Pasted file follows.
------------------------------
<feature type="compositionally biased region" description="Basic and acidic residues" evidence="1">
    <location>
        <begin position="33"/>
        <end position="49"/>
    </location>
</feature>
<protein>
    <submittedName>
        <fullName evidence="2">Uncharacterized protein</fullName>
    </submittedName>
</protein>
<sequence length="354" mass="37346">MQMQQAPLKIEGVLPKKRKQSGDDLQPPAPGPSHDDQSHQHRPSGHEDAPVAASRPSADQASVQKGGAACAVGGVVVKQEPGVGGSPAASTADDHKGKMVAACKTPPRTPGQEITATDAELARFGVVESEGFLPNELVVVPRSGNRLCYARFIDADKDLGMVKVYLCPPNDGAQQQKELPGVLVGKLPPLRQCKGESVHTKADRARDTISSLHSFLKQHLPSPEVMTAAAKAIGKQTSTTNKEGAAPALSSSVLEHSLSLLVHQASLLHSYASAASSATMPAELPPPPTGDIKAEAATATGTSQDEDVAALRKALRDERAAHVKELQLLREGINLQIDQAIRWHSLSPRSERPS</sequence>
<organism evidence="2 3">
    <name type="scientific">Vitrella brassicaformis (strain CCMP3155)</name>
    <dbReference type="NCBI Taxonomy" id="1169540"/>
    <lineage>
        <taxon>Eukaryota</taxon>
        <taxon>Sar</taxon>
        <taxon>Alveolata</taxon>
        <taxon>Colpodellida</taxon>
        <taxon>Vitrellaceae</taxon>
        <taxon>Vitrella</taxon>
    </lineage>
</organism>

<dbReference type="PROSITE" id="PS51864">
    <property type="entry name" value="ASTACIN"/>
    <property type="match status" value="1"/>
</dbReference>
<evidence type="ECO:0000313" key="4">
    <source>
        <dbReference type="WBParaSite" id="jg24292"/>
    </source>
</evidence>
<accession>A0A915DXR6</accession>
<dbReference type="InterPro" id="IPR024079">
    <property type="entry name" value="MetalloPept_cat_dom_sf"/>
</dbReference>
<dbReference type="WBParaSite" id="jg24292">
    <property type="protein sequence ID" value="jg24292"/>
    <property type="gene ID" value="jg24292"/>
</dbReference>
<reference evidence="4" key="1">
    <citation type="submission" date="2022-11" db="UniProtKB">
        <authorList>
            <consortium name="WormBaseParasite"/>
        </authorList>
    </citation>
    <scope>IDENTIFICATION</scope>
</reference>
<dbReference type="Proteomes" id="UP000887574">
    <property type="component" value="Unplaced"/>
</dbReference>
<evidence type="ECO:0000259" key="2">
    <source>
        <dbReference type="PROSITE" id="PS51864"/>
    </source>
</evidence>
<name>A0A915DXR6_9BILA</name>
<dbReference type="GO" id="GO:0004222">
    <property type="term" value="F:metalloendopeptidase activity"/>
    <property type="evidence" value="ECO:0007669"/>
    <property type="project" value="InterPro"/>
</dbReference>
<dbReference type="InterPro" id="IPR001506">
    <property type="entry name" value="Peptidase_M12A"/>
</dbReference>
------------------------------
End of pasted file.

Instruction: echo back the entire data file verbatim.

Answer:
<feature type="compositionally biased region" description="Basic and acidic residues" evidence="1">
    <location>
        <begin position="33"/>
        <end position="49"/>
    </location>
</feature>
<protein>
    <submittedName>
        <fullName evidence="2">Uncharacterized protein</fullName>
    </submittedName>
</protein>
<sequence length="354" mass="37346">MQMQQAPLKIEGVLPKKRKQSGDDLQPPAPGPSHDDQSHQHRPSGHEDAPVAASRPSADQASVQKGGAACAVGGVVVKQEPGVGGSPAASTADDHKGKMVAACKTPPRTPGQEITATDAELARFGVVESEGFLPNELVVVPRSGNRLCYARFIDADKDLGMVKVYLCPPNDGAQQQKELPGVLVGKLPPLRQCKGESVHTKADRARDTISSLHSFLKQHLPSPEVMTAAAKAIGKQTSTTNKEGAAPALSSSVLEHSLSLLVHQASLLHSYASAASSATMPAELPPPPTGDIKAEAATATGTSQDEDVAALRKALRDERAAHVKELQLLREGINLQIDQAIRWHSLSPRSERPS</sequence>
<organism evidence="2 3">
    <name type="scientific">Vitrella brassicaformis (strain CCMP3155)</name>
    <dbReference type="NCBI Taxonomy" id="1169540"/>
    <lineage>
        <taxon>Eukaryota</taxon>
        <taxon>Sar</taxon>
        <taxon>Alveolata</taxon>
        <taxon>Colpodellida</taxon>
        <taxon>Vitrellaceae</taxon>
        <taxon>Vitrella</taxon>
    </lineage>
</organism>

<dbReference type="PROSITE" id="PS51864">
    <property type="entry name" value="ASTACIN"/>
    <property type="match status" value="1"/>
</dbReference>
<evidence type="ECO:0000313" key="4">
    <source>
        <dbReference type="WBParaSite" id="jg24292"/>
    </source>
</evidence>
<accession>A0A915DXR6</accession>
<dbReference type="InterPro" id="IPR024079">
    <property type="entry name" value="MetalloPept_cat_dom_sf"/>
</dbReference>
<dbReference type="WBParaSite" id="jg24292">
    <property type="protein sequence ID" value="jg24292"/>
    <property type="gene ID" value="jg24292"/>
</dbReference>
<reference evidence="4" key="1">
    <citation type="submission" date="2022-11" db="UniProtKB">
        <authorList>
            <consortium name="WormBaseParasite"/>
        </authorList>
    </citation>
    <scope>IDENTIFICATION</scope>
</reference>
<dbReference type="Proteomes" id="UP000887574">
    <property type="component" value="Unplaced"/>
</dbReference>
<evidence type="ECO:0000259" key="2">
    <source>
        <dbReference type="PROSITE" id="PS51864"/>
    </source>
</evidence>
<name>A0A915DXR6_9BILA</name>
<dbReference type="GO" id="GO:0004222">
    <property type="term" value="F:metalloendopeptidase activity"/>
    <property type="evidence" value="ECO:0007669"/>
    <property type="project" value="InterPro"/>
</dbReference>
<dbReference type="InterPro" id="IPR001506">
    <property type="entry name" value="Peptidase_M12A"/>
</dbReference>